African-American Youth and the Burden of Cool.




( I play it cool and dig all jive, that’s the reason I stay alive. My motto as I live and learn is dig and be dug in return.

-Langston Hughes

In 1992, Dr. Richard Majors, along with Dr. Janet Mancini Billson, co-authored a book called Cool Pose: The Dilemmas of Black Manhood in America.

Cool Pose was the result of a six-year study that followed 60 black youth in the Boston inner-city. The cool pose behavior is “set of language, mannerisms, gestures and movements that exaggerate or ritualize masculinity”, according to the authors.

Who are the ‘cool’ kids in the neighborhood, on the block and at school? Who are the kids that set the trend for clothes, flashiness and pose? Who are the kids we look to for rhyme and acoustic soul? It’s our kids!

My thesis in this short essay is that cool pose is here to stay, mainly because it’s a major part of our coping with the American experience. What I’m hoping for adults to see is the urgency in understanding and managing its causes and elevating our expectations from our youth. It’s ok to be cool, but our youth must stay focused on school!

African American youth are burdened with an albatross of cool.  We know this intimately because every adult has passed through this vicious rite of passage.  Those who resisted – as some courageous black youth do today – are ostracized and ridiculed or branded as race traitors and vilified for ‘acting white’.

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‘Cool’ is evidenced almost everywhere our youth gather – even in church Sunday school! I recently observed my teen boys class file into the room for bible study. To a man, each walked to the back row to take a seat. Is this cool behavior? I wanted to know, so I polled them. I got responses like “I wanted to give anyone late coming in the front seats” or “These seats are more comfortable”. When I pointed out that most teens who migrate to the back of the room are ‘clowns’ who wanted to engage in clownishness (no disrespect intended), I was met with stiff denial.

The point is that our youth are trend-setters and, unfortunately, when it comes to academic performance, too many are setting the wrong trend. As my pastor used to say, they are leading from behind!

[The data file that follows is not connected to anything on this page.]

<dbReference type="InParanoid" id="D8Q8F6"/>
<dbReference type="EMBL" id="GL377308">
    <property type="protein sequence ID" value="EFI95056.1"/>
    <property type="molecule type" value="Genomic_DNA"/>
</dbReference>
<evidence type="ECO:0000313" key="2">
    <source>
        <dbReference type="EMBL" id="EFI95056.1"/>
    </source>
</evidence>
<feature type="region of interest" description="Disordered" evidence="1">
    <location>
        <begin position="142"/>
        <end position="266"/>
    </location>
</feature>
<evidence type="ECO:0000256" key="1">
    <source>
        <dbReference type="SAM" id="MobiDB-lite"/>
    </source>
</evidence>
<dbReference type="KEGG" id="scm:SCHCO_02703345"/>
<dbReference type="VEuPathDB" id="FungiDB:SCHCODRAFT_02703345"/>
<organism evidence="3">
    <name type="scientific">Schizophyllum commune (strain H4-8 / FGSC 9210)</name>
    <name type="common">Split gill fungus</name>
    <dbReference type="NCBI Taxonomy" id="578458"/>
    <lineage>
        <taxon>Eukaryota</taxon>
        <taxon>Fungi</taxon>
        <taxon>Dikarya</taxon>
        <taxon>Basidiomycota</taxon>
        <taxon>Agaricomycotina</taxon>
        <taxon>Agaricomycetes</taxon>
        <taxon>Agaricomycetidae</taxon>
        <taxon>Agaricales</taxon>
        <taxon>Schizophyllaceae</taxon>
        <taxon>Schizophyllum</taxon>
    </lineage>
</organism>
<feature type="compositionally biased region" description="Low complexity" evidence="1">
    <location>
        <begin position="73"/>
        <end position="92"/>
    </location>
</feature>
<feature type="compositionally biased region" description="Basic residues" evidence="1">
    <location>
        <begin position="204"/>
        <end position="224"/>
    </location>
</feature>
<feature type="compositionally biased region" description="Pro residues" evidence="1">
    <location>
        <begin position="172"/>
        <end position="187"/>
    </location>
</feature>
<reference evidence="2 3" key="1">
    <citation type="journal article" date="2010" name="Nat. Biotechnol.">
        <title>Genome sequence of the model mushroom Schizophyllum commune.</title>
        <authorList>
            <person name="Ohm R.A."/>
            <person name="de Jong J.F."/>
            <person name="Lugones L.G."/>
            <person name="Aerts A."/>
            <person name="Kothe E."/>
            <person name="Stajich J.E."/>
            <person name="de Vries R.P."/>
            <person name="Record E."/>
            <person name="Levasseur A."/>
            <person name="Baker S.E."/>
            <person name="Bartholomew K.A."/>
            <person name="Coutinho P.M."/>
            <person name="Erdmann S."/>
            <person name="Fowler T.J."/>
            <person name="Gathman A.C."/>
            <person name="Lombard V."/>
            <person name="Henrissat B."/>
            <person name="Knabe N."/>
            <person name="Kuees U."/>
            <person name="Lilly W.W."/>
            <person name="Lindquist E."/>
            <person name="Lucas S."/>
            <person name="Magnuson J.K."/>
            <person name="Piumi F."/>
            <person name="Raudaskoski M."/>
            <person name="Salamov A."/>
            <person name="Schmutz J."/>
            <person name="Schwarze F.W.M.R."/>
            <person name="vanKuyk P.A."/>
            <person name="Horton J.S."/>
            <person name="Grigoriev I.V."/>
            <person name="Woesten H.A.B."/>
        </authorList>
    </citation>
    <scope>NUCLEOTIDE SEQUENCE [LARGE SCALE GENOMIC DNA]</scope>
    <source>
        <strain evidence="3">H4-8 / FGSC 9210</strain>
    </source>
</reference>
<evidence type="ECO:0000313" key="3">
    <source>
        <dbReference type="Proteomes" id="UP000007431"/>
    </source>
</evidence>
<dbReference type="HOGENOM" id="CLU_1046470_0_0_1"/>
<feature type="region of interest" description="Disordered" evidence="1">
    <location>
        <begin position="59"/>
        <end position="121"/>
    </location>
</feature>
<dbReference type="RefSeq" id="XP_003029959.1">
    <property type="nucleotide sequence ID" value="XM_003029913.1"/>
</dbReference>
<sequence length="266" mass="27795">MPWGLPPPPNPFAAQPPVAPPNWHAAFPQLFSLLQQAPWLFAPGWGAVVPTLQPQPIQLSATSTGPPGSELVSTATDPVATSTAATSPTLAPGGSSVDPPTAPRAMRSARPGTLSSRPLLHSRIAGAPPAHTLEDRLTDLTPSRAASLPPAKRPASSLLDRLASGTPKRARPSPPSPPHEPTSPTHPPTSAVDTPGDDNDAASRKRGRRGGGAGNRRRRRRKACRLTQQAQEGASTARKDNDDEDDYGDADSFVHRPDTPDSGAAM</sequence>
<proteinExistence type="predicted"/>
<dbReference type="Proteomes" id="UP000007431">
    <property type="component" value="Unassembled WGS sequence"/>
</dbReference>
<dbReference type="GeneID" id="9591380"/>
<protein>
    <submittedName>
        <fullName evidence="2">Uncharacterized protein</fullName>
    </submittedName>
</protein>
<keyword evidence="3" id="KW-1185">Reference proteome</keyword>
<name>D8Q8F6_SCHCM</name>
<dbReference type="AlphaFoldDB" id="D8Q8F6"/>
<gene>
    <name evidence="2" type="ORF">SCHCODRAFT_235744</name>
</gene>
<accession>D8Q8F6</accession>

Where does ‘cool pose’ come from? According to Majors and Billson, it’s an elaborate social defense mechanism, a way for the minority to show how it’s coping with the ‘dominant minority’.

While it is easy to point a finger at Hip Hop and rappers that would be oversimplifying how huge this issue is and how ravaging its consequences are on the academic performance of our youth. Hip Hop and rap are EFFECTS not causes – they are the birth children of cool pose.

Like it or not, there are still grown men in our community exhibiting cool pose behaviors such as sagging pants (one might even argue that some rappers who’ve reached middle age are stuck in cool pose).

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What do we as adults do in response to cool pose? First, understand it. Second, remember how you (especially males) at one time were forced to be ‘cool’ at one point in your evolution. Finally, never give up on the demand that excellence must precede and ultimately trump cool.

Being cool can be cool, but in the end we must insist our youth excel in school.

Staff Writer; W. Eric Croomes

This talented brother is a holistic lifestyle exercise expert and founder and executive coach of Infinite Strategies LLC, a multi-level coaching firm that develops and executes strategies for fitness training, youth achievement and lifestyle management. Eric is an author, fitness professional, holistic life coach and motivational speaker.